I just recently responded to a request on www.helpareporterout.com regarding the challenges and resources that mature and older workers face and what they can look forward to as far as resources available. Below is my response.
I have had my own business as a Career Coach and Advisor for the past 4.5 years. Prior to that I was a recruiter and headhunter for 8.5 years, and I coached thousands of people into jobs throughout the United States and several in Europe.
I work with clients that are between the ages of 20 and 70 years old.
My clients are in different stages of their careers and have all been employed at one time or another. I work with people that have been terminated, reentering the job market, laid off and/or just want to make a career change. I work with all types of individuals who have different educational backgrounds and salary levels (8th graders to Ph.D.’s from Harvard). I work with people who make $40K and up to $3M and even though this is a tough job market there are so many jobs available and I coach people into jobs everyday.
Mature and older workers who are between the ages of 45 to 70 are so worried and anxious about their age and lack of technology skills. They are also gripped with fear about their spouses leaving them and losing their homes.
They don’t feel knowledgeable about the job market, and the interviewing, resume writing and salary and negotiating processes. They haven’t had to look for a job in 10-30 years so having to go out and get a job and pound the pavements (while competing with the 20 and 30 years old job seekers) terrifies them.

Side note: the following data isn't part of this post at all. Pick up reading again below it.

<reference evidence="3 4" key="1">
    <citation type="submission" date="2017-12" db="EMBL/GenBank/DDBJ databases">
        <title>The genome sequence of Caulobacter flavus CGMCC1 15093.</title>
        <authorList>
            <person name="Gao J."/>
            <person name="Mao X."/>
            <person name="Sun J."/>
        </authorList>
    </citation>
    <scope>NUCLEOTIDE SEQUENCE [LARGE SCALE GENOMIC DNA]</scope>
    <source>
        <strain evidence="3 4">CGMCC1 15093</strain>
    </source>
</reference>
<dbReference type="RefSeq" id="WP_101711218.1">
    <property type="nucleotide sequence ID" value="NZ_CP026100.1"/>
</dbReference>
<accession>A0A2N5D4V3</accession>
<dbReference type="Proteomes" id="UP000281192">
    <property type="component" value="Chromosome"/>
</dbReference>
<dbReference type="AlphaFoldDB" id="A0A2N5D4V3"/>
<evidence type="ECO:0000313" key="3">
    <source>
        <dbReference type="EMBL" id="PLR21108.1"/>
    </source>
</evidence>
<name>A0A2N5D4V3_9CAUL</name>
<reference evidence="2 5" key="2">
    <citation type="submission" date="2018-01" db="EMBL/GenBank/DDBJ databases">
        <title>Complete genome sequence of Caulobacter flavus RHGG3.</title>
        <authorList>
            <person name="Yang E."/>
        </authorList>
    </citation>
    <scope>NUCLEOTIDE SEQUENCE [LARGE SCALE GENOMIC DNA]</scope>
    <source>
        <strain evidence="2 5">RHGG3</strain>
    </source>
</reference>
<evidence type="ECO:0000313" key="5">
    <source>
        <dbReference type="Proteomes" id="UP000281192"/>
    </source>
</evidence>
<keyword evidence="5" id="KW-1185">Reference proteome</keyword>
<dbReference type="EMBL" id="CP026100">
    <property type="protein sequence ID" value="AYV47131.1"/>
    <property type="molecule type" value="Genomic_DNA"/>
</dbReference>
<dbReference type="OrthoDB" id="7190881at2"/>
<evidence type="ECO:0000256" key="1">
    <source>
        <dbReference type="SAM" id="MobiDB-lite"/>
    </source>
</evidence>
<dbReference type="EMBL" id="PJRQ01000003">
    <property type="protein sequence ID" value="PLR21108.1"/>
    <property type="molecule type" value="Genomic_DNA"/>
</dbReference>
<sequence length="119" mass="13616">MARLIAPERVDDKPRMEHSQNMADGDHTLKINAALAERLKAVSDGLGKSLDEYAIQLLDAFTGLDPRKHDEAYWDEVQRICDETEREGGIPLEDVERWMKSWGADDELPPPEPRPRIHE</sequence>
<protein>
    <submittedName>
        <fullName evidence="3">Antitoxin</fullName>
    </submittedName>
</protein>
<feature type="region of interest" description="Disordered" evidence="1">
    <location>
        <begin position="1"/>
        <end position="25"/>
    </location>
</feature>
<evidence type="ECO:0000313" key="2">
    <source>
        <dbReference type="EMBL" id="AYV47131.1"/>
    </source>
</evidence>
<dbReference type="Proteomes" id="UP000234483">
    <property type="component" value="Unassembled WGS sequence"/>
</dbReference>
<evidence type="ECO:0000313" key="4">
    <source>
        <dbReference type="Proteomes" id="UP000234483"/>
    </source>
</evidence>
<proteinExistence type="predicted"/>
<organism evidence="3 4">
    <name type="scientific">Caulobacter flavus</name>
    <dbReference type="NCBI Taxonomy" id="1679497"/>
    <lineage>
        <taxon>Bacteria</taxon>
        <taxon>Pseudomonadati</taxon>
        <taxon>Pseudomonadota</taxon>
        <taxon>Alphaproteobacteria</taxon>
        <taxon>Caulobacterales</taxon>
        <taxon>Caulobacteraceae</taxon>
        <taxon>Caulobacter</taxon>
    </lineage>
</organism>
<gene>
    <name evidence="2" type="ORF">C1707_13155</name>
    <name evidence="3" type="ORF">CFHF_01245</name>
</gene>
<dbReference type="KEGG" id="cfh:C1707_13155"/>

They are faced with age discrimination by the 20 and 30 year old hiring managers, because most hiring managers in that age category will not hire mature (ages between 45-58 years of age) and older workers (ages between 58-70 years of age) because they prefer to work with people who have their same values, like to communicate openly and collaborate on work projects, etc. We are dealing with a multigenerational workforce like never before. There are many challenges job seekers are facing because of it.
Another challenge older workers (ages between 58-70 years of age) have is that they just don’t know how to get a job because they haven’t had to look for one in a long time. Their other challenge is that their “Networking Contacts” have dried up and cease to exist because they never thought they would need to network because they were employed and already had a job.
Older workers (ages between 58-70 years of age) are also challenged by their own attitudes that they have towards younger and middle-aged workers. For example, mature and older workers have grown up in a different generation and their working experiences are very different. They worked in a hierarchical structure with authoritative leadership and management styles and with closed communication. The younger, middle age and some of the mature workers are committed and used to working with open communication, technology and collaborating with their peers. They work in a highly diverse culture where the older workers worked in a very homogeneous culture and they lack technology expertise.